Just a month ago, the President called on foundations, philanthropists, and others in the private sector to partner with the government to find and invest in innovative, high-impact solutions that are found outside the Beltway. The press release for this new White House initiative, Community Solutions, stated:
“Now more than ever, we need to build cross-sector partnerships to transform our schools, improve the health of Americans, and employ more people in clean energy and other emerging industries. These community solutions will help build the new foundation for the economy and the nation. “
What say ye? What are the implications of a government that, at least in some sense, “gets it”?
Many of us are familiar with the concept of the Hedgehog and the Fox originally sited in an essay by British philosopher, Isaiah Berlin where he divided the world into hedgehogs and foxes based on their ways of thinking and being in the world. The hedgehog knows one big thing as compared to the fox who darts from idea to idea. This concept was most recently brought into strategic planning and nonprofit management circles by Jim Collins through his well read monograph, “Good to Great and the Social Sectors“. There he talks about discovering your “hedgehog” by asking three fundamental questions: What are you most passionate about? What are you best in the world at? And what drives your resource engine? The theory of the case is that your hedgehog, your one big idea, your strategic direction, lies in the answers to these questions. Read More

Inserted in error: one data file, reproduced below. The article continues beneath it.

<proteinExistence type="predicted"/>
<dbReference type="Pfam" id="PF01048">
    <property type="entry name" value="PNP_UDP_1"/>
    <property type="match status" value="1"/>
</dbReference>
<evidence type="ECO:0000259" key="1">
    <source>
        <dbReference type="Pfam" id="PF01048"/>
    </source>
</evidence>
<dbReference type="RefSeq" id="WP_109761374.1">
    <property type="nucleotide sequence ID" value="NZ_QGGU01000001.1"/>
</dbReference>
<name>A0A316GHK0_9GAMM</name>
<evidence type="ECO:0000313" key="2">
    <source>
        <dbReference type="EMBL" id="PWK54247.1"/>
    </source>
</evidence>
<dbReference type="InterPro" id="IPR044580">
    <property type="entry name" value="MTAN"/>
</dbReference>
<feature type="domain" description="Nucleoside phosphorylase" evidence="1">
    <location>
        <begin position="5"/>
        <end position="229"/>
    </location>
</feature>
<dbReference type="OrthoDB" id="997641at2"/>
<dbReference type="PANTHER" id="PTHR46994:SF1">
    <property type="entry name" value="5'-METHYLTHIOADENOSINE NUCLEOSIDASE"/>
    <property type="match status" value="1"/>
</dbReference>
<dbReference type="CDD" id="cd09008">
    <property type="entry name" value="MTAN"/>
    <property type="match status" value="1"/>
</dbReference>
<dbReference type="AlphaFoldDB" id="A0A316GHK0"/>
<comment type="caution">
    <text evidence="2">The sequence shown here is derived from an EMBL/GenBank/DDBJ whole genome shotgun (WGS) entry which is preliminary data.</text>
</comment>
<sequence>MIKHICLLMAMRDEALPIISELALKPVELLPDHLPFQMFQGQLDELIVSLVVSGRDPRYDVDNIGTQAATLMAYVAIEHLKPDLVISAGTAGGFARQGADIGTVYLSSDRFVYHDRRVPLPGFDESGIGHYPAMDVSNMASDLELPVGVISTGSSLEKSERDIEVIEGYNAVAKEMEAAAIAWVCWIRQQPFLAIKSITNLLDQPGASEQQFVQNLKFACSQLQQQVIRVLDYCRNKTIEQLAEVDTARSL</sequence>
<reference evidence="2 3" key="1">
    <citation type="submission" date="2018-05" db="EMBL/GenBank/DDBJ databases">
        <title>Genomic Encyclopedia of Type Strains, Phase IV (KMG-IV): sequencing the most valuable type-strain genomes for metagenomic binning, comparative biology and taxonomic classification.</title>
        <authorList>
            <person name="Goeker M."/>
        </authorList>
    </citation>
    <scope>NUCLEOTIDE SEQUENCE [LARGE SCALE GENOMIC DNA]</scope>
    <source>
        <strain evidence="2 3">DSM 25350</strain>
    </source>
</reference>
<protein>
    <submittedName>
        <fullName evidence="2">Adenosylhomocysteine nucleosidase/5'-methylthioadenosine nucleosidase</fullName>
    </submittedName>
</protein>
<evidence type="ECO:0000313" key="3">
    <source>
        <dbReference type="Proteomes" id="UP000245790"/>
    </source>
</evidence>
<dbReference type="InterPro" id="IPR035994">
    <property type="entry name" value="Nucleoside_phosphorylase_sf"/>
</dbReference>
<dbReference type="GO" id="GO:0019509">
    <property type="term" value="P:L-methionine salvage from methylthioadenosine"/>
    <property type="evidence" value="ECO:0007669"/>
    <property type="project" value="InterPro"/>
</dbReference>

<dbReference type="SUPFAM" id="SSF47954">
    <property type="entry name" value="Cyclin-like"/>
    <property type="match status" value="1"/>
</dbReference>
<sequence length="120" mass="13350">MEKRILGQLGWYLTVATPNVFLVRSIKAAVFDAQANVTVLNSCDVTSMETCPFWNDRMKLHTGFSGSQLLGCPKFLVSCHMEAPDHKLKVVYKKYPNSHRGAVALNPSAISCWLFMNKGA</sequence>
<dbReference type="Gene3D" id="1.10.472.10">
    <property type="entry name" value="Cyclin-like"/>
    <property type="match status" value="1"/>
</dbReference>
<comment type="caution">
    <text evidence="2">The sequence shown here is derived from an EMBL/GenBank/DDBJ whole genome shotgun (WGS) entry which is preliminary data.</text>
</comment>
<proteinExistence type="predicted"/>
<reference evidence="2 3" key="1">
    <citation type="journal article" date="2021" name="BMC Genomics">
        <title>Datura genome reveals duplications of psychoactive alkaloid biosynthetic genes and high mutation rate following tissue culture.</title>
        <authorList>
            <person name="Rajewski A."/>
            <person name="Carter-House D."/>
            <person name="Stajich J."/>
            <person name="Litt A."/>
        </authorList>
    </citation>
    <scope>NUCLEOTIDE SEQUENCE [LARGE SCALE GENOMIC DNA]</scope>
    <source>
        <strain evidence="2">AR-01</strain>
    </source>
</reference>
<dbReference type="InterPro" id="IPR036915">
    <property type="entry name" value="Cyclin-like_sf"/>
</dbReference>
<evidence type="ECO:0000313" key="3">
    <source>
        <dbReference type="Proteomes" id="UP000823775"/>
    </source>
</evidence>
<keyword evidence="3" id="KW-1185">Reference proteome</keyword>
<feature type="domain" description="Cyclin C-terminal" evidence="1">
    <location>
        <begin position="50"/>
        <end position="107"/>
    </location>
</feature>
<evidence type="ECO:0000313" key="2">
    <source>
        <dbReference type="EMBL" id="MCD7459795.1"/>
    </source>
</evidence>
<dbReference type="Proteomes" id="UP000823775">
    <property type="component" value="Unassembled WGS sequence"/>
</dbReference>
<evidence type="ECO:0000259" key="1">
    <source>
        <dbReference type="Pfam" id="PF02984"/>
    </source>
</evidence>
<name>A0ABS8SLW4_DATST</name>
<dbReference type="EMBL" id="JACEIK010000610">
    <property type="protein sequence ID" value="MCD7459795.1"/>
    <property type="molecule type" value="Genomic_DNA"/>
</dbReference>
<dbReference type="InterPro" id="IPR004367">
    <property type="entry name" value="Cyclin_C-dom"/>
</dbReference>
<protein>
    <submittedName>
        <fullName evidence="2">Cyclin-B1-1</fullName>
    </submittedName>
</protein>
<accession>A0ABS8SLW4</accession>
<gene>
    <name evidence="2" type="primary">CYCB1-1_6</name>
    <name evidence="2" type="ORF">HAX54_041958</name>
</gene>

That’s in just 11 years, so what is our vision? Things are changing really fast, so how do we take the shift into account. In his TED Talk on the next 5000 days of the web, Kevin Kelly outlines the contours of the world that is emergent, and it is very different than anything we’ve seen before. What is our role, as individuals and communities, organizations and movements – people who want to see a better world – how do we help shape this?
One of the best things that I have read recently is Social Innovation: What It Is; Why It Matters; and How It Can Be Accelerated. In this article the authors define social innovation as “new ideas that work, to meet pressing unmet needs and improve peoples lives”. They introduce us to the stages of innovation from the generation of ideas through prototyping and piloting to scaling up and learning. And they introduce us to the idea of the “bees and trees” i.e. that social change depends on small organizations, individuals and groups who have new ideas and are more mobile, quick and able to cross-pollinate connecting to the trees, which are big organizations like foundations, government and corporations which have the resilience, roots and scale to make things happen.
They posit that it is these alliances that will ensure that new and creative ideas will be translated into new products and services. At IISC we have spent a lifetime steeped in this struggle. We are bees learning constantly, experimenting continually and daunted by the time, effort and cost of turning many of these ideas into real and replicable products and services. While it remains a struggle, it is also our core commitment to “change how change happens” and so it is our dilemma to solve.